control. His reputation as the king of retail lies in ruins, according


to Frank Field, who before he appeared at the committee he was


already quite damning about Philip Green. There is a certain sort of


glee from Frank Field. Enthusiasm that his worst fears have been


realised. There was a lot of hurling insults between them. Frank Field


had indicated that Sir Philip needed to give back some of this cash to


help the black hole in pensions even before he had begun to take


evidence. Sir Philip said, I will not appear in front of the committee


until he steps down. It seems for now Frank Field has had the last


laugh and he has produced this incredibly damning report. The first


is what happens to the 11,000 jobs that hang in the balance and this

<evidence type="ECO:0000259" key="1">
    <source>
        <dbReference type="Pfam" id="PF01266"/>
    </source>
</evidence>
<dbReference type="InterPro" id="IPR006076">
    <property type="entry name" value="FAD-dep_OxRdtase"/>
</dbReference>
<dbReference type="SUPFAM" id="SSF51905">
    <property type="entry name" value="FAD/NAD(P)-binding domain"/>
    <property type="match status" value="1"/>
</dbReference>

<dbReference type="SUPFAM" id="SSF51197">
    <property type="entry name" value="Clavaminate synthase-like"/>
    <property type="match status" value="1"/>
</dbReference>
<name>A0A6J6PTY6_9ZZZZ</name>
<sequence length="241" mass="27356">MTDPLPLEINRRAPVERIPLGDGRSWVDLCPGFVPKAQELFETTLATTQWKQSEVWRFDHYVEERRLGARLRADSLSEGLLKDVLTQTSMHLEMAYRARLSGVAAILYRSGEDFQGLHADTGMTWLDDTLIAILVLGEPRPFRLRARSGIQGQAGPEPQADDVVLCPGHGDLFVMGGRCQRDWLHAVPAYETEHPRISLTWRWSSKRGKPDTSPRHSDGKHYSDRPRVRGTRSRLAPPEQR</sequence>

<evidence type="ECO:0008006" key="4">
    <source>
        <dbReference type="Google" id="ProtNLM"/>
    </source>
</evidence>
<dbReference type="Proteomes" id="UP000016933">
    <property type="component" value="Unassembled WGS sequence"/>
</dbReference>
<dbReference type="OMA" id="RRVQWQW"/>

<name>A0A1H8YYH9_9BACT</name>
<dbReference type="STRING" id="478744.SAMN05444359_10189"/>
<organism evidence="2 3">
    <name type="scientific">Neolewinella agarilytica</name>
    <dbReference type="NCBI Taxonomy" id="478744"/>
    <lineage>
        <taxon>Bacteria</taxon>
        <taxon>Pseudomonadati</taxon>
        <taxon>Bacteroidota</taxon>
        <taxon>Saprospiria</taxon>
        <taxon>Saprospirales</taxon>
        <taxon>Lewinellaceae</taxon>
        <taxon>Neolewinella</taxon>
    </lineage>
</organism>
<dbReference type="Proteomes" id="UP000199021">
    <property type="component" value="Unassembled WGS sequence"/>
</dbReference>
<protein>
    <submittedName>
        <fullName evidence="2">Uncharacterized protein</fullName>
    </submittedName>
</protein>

pensions black hole. Several hundred million pounds. 700 million is the


bigger people are urging him to help contribute. The other thing is his


knighthood. The Cabinet Office said last week that they would put it on


review and that will not help his case. Let's talk about happier times


for someone. Chris Froome gliding to glory, his third title in the Tour


de France. He is getting used to that yellow jersey. Four minutes


ahead does not sound a lot, but it is a long way ahead of your


competitors. The dominance of Sky is quite stunning. In the last five


years it has been won by an Sky cyclist and no Chris Froome has won


it for the third occasion, twice in a row, the first Briton to win it


three times and the first Briton to retain the title. The traditional


cycling along with a glass in hand on the final day does not do justice


to the enormous effort that this requires. He got knocked off his